Coronavirus News - 6th April 2021

Sedbergh’s businesses are opening in line with the government roadmap for the easing of restrictions, COVID-19 Response - Spring 2021.

Please check before you travel. We look forward to welcoming you.

Distance: 10.7 miles / 17.2km, Time: 6-7 hours, Map: OS Explorer OL19

The highest point is The Calf, at 676 metres, which is comfortably reached by making the well-graded ascent from Sedbergh, first traversing the flank of Winder at 473 metres and then up over the broad shoulder of Arant Haw at 605 metres (known locally as Higher Winder). This is where the main climb finishes and the ridge top walking begins, leading over the great flat-topped expanse of Calders at 674 metres and Bram Rigg at 672 Metres. The trig point on The Calf marks the highest spot and gives panoramic views looking out towards Morecambe Bay to the west and the Pennines to the north.

Most people on reaching The Calf return the way they came, however, by doing so they miss a real treat in the form of the highest above ground cascade waterfall in England, Cautley Spout, at 198 metres, a definite highlight!

Note that from The Calf the paths are less defined and as a result extreme caution is needed in poor weather when it is advisable to retrace your steps to Sedbergh rather than having a serious accident on Cautley Crag.

Route:

From the centre of Sedbergh follow Howgill Lane for 1km to a turning on the right sign permissive path. Turn onto it and follow the lane through Lockbank Farm to a gate that opens onto open fell. Turn left briefly then fork right onto a bridleway which doubles back to twist and turn across the southern flank of Winder.  Follow this bridleway onto the broad ridge on the north east flank of Winder.

At the crest of the ridge turn right on to the main bridleway and follow it north east over the shoulder of Arant Haw. Alternatively a diversion can be made to Arant Haw summit by turning left at a marker post shortly after joining the ridge and climbing direct to the top. Leave the summit in a northeasterly direction to rejoin the bridleway.

Drop down to the col beyond Arant Haw to pass Rowantree Gains sheep fold (created by artist Andy Goldsworthy) and then ascend via a steep stoney track onto the flat summit of Calders. The bridleway then turns north, north west and should be followed across the rise to Bram Rigg Top and then on to the trig point located on the summit of The Calf. Once you’ve taken in the stunning views you begin to descend.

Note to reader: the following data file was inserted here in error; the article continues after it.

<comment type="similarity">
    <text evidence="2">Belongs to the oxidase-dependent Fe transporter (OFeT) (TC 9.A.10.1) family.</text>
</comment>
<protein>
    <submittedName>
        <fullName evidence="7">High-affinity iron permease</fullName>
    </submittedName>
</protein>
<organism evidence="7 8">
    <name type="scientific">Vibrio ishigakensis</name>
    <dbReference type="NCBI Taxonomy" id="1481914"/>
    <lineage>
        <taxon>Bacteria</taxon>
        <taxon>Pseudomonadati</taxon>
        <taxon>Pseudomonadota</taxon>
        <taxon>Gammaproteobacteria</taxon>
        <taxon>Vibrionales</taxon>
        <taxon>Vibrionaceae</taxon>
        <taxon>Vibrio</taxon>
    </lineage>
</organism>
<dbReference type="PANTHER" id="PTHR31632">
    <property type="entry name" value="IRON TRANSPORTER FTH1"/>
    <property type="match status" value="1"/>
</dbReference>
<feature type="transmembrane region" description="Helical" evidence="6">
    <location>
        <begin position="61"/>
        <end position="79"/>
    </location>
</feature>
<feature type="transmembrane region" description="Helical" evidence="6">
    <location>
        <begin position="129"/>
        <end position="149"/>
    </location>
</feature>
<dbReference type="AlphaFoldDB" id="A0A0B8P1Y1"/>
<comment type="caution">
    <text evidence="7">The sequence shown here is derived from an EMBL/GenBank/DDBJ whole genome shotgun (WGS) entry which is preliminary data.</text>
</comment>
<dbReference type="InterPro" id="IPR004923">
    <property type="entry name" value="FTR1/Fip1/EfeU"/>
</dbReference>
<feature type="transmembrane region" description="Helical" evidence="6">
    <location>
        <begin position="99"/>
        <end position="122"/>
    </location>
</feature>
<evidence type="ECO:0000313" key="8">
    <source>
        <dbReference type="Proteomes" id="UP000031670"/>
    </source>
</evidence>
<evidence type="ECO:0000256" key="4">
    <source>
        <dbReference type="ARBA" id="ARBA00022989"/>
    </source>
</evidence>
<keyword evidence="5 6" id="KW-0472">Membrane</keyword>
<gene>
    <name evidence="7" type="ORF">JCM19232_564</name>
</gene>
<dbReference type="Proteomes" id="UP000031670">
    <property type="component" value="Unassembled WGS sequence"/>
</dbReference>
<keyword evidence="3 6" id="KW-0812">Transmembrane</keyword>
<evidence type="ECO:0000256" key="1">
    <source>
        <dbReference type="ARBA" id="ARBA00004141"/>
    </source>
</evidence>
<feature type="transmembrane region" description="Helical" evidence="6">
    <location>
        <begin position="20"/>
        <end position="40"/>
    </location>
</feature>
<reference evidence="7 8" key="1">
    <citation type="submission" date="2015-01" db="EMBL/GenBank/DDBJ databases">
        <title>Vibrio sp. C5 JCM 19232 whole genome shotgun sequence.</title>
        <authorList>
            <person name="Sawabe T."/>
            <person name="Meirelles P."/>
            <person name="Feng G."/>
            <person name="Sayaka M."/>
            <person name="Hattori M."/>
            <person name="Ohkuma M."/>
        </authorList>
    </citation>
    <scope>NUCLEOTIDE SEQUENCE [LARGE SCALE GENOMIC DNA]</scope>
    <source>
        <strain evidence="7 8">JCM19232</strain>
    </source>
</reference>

To continue head northeast from the trig point, first along the rounded summit ridge then down the steepening slopes to the shoulder at Hare Shaw. Continue descending north east over Hare Shaw down the slopes to Bowderdale Head. Turn right and follow the steep path south east alongside Cautley Holme Beck into the valley below.

As you lose height Cautley Spout comes into view to your right. Once safely down in the valley follow the path to a junction with a bridleway. The valley itself is a place of historical significance, formerly the site of an Iron Age settlement, the remains of which can be seen from the path.

Once at the foot of the valley ignore the path to the Cross Keys Temperance Inn, and instead turn right onto the well-defined bridleway and follow it south as it crosses Cautley Holme Beck. Then follow the bridleway as it winds its way along the valley to Rooker Bank following the River Rawthey until it joins a track at Fawcett Bank Farm. After which continue to follow the farm track passing through several gates until it joins Buckbank Lane, at Thursgill and Ellerthwaite. Continue to follow this minor road down to the main A683 for around 1.2km. Turn right on to the main A683 and then simply follow it for approximately 1.6km back into Sedbergh.

Disclaimer

This route description is only to give you information and ideas and its accuracy cannot be guaranteed. Please satisfy yourself that the route is suitable for everyone in your group. Remember that fells can be cold, windy and misty so carry a proper paper map, clothing and refreshments. Check the weather forecast and make sure someone knows where you are going, and when you expect to be back. Click here for more information about mountain safety.